Across town at Artmosphere Studio, a curtain enclosed a room with no furniture. Fishing gear hung from the corners of the room, framing a television screen against a white wall. The screen played Ketika Laut Semakin Menjauh (When the Ocean Moves Away), a short film by Sokola Pesisir. The film depicts the developments that have transformed the Jeneberang Delta by interspersing recent video of the Center Point of Indonesia with 15-year-old footage that one of the participants had recorded as a child.

These exhibits articulated the sense of loss and anxiety that coastal communities in Makassar have experienced as massive land reclamation projects disrupt livelihoods, communities, and the environment. The Makassar City Spatial Plan anticipates that land reclamation will expand the city area by a whopping 26%. In this context, the 157-hectare Center Point of Indonesia project is just the tip of a 4,500-hectare iceberg. The Makassar New Port project will construct a colossal container terminal on 1,428 hectares of reclaimed land, and the Economic Strategic Areas abutting the Center Point of Indonesia will reclaim hundreds more hectares of land along Makassar's southwestern coastline.

The Makassar city government's ravenous appetite for reclamation echoes developments throughout Indonesia. In 2019, there were 197 reclamation projects in Indonesia, according to data from the Ministry of Oceans and Fisheries. Reclaimed land serves to facilitate urban expansion into wetland and maritime "hinterlands" for the construction of ports, industrial facilities, commercial areas, and multi-use "waterfront cities". The projects are highly profitable for the international dredging companies that reclaim the land and the real estate companies that develop it, and they are welcome sources of economic activity and tax revenue for local and provincial governments. However, reclamation projects generate considerable environmental and social costs that disproportionately burden coastal communities. They dispossess communities living within project footprints; seal off access to the sea for fishers and fish traders; disrupt and sometimes erase inshore fisheries; degrade coastal ecosystems, including mangrove forests, mudflats, and seagrass meadows; redirect flows of sedimentation, causing erosion; and reconfigure local hydrology, potentially displacing flooding to neighbouring communities.

As a result, coastal communities consistently reject reclamation, a sentiment institutionalised in numerous tolak reklamasi (resist reclamation) movements throughout the archipelago. The most famous and successful of these movements is the Bali Tolak Reklamasi movement, but similar movements have emerged in Makassar, Manado, Palu, and Jakarta, among other cities in Indonesia, as well as in the Philippines and Malaysia. These movements build alliances between coastal communities and civil society organisations to raise public awareness, engage local assemblies, bring litigation, and organise demonstrations. The more successful movements also incorporate business groups, politicians, and customary leaders.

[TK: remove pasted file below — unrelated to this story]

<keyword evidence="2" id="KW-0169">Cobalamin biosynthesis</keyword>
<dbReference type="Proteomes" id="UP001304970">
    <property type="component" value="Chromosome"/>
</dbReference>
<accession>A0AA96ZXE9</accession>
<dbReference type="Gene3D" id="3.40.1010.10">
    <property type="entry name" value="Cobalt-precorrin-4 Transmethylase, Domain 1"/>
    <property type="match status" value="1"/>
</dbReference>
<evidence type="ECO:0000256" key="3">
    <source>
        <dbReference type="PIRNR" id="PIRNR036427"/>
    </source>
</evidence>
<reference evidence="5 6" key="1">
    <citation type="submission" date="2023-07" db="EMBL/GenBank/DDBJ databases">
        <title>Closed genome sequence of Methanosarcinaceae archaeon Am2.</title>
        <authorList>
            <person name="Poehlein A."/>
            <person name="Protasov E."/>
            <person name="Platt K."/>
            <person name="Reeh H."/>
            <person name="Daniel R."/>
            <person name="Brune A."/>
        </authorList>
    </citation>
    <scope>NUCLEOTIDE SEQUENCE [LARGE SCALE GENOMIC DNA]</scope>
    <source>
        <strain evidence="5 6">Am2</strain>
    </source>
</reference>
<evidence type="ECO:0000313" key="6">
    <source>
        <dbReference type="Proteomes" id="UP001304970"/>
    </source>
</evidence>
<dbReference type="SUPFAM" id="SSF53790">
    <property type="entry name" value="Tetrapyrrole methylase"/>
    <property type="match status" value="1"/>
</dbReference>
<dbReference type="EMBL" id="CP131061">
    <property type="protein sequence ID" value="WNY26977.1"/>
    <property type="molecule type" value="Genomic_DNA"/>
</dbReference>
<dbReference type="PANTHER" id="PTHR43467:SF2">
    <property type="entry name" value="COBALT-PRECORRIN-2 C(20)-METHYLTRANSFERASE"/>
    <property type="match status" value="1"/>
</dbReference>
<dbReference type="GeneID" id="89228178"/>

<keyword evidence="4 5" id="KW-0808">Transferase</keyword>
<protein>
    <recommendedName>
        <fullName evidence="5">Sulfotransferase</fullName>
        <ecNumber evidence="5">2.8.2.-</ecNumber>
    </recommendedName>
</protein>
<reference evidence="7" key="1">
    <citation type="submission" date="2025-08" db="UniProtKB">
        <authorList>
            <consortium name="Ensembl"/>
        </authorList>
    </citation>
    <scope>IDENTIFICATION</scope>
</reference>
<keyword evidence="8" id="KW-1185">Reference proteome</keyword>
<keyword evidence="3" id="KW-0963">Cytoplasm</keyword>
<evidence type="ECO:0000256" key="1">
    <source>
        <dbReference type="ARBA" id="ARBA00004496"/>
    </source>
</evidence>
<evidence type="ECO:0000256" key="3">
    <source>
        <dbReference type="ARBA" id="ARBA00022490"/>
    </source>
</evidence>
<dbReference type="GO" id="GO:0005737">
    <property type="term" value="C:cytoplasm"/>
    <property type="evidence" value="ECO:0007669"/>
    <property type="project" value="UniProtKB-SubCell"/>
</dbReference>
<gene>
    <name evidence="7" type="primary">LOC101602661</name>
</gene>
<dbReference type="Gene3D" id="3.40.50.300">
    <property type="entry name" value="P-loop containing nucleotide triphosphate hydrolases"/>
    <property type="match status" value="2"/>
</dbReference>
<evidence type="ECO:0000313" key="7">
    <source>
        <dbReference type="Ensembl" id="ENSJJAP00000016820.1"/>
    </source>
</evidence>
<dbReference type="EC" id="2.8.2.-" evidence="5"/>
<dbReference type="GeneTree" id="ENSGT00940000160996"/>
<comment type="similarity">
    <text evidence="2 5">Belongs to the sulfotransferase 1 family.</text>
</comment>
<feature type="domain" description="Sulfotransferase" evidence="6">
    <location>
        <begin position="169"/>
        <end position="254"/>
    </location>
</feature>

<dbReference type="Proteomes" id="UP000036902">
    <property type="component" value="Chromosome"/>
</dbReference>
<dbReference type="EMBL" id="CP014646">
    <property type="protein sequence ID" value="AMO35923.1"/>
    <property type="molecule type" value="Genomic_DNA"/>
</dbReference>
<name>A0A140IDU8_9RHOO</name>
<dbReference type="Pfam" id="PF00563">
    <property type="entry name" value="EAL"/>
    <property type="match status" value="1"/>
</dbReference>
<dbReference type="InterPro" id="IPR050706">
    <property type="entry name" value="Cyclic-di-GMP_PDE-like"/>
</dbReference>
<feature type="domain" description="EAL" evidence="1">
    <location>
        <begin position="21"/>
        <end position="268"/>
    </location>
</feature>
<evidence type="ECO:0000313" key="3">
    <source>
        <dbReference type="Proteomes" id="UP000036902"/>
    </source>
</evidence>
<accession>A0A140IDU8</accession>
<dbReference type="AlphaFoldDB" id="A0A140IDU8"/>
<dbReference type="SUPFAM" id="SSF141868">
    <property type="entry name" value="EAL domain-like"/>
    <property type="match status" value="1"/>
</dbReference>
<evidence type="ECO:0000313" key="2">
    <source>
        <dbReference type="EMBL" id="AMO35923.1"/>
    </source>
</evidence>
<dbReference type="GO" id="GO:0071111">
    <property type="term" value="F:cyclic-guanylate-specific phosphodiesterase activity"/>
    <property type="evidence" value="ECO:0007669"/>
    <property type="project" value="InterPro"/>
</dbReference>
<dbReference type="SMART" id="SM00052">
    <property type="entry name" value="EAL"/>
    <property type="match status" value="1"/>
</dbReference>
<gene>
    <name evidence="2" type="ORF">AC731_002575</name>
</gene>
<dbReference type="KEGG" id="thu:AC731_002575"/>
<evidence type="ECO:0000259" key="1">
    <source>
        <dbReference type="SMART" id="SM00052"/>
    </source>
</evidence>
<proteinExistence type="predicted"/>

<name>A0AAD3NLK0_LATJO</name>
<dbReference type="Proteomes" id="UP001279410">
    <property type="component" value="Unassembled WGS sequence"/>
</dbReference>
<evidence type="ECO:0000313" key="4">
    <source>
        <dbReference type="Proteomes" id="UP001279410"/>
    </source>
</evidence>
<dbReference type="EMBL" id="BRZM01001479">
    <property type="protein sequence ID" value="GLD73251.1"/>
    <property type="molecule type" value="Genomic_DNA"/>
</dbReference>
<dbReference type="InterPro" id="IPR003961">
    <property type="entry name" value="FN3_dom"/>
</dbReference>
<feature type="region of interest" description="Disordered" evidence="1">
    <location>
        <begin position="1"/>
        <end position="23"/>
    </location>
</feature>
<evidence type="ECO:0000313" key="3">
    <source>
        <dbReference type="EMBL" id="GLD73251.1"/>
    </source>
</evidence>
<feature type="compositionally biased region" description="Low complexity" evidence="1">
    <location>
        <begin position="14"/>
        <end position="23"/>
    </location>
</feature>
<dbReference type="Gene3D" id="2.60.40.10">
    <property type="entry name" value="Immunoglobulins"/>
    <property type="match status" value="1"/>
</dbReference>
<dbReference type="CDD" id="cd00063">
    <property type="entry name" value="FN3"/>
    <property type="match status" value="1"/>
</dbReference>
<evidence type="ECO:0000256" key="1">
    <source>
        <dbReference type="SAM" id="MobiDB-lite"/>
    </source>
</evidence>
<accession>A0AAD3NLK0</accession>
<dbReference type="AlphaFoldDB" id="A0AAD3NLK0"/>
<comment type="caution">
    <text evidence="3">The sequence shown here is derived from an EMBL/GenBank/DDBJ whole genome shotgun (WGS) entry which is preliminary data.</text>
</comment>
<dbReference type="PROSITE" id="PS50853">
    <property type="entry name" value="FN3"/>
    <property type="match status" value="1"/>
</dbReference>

These dynamics are currently unfolding on Laelae, a tiny island and fishing village located one kilometer from the Makassar shoreline. The South Sulawesi provincial government has granted a permit to reclaim a land bridge connecting Laelae to Center Point of Indonesia. Local islanders strongly oppose the plan, which they fear will prompt evictions and decimate their fishery. They have enlisted the support of local NGOs, such as Walhi (Wahana Lingkungan Hidup Indonesia, or The Indonesian Forum for the Environment), to engage the provincial government in negotiations. They have also circulated a petition and organised demonstrations to publicise their opposition.

A few weeks ago, the islanders staged the Songkabala, an annual ritual to ward off disaster, or tolak bala. This year, the ritual took on the added burden of tolak reklamasi. In conjunction with the Songkabala, Makassar Biennale sponsored the dance troupe Gymnastik Emporium as artist-in-residence on Laelae. The troupe collaborated with the islanders to choreograph a theatrical dance performance that dramatised their struggle against land reclamation. The performance, which took place on 15 September, attracted hundreds of visitors who witnessed Daeng Bau, an islander and participant in the Songkabala, pronounce, "We do not wish to be separated from the sea and the coral."

Many residents of Makassar share Daeng Bau's sentiment that reclamation is threatening a long-established and deeply felt cultural connection to the sea. That sense of loss is hard to capture in a scholarly article, but artists are well-equipped to express it. To that end, Makassar Biennale provided a forum for artists working in many different mediums to explore the cultural impact of land reclamation. The musical group Pelakor offered their perspective on reclamation in a song titled "In Exchange," written for Makassar Biennale. The lyrics, presented below, have been translated from the original Makassarese:

Our village is prosperous and full of hope.
It appears peaceful to other villages.
But a time came when we humans forgot to take care of our village.
But what has happened? We just filled in the waters, until the ocean was gone.
Let us take care of our village together so that we can live peacefully with the world.
The roar of the waves is no more, lost because of our actions.
The things that fill the ocean are so far from what they should be.
But what has happened? We just filled in the waters, until the ocean was gone.

Source: https://www.newmandala.org/the-land-moves-west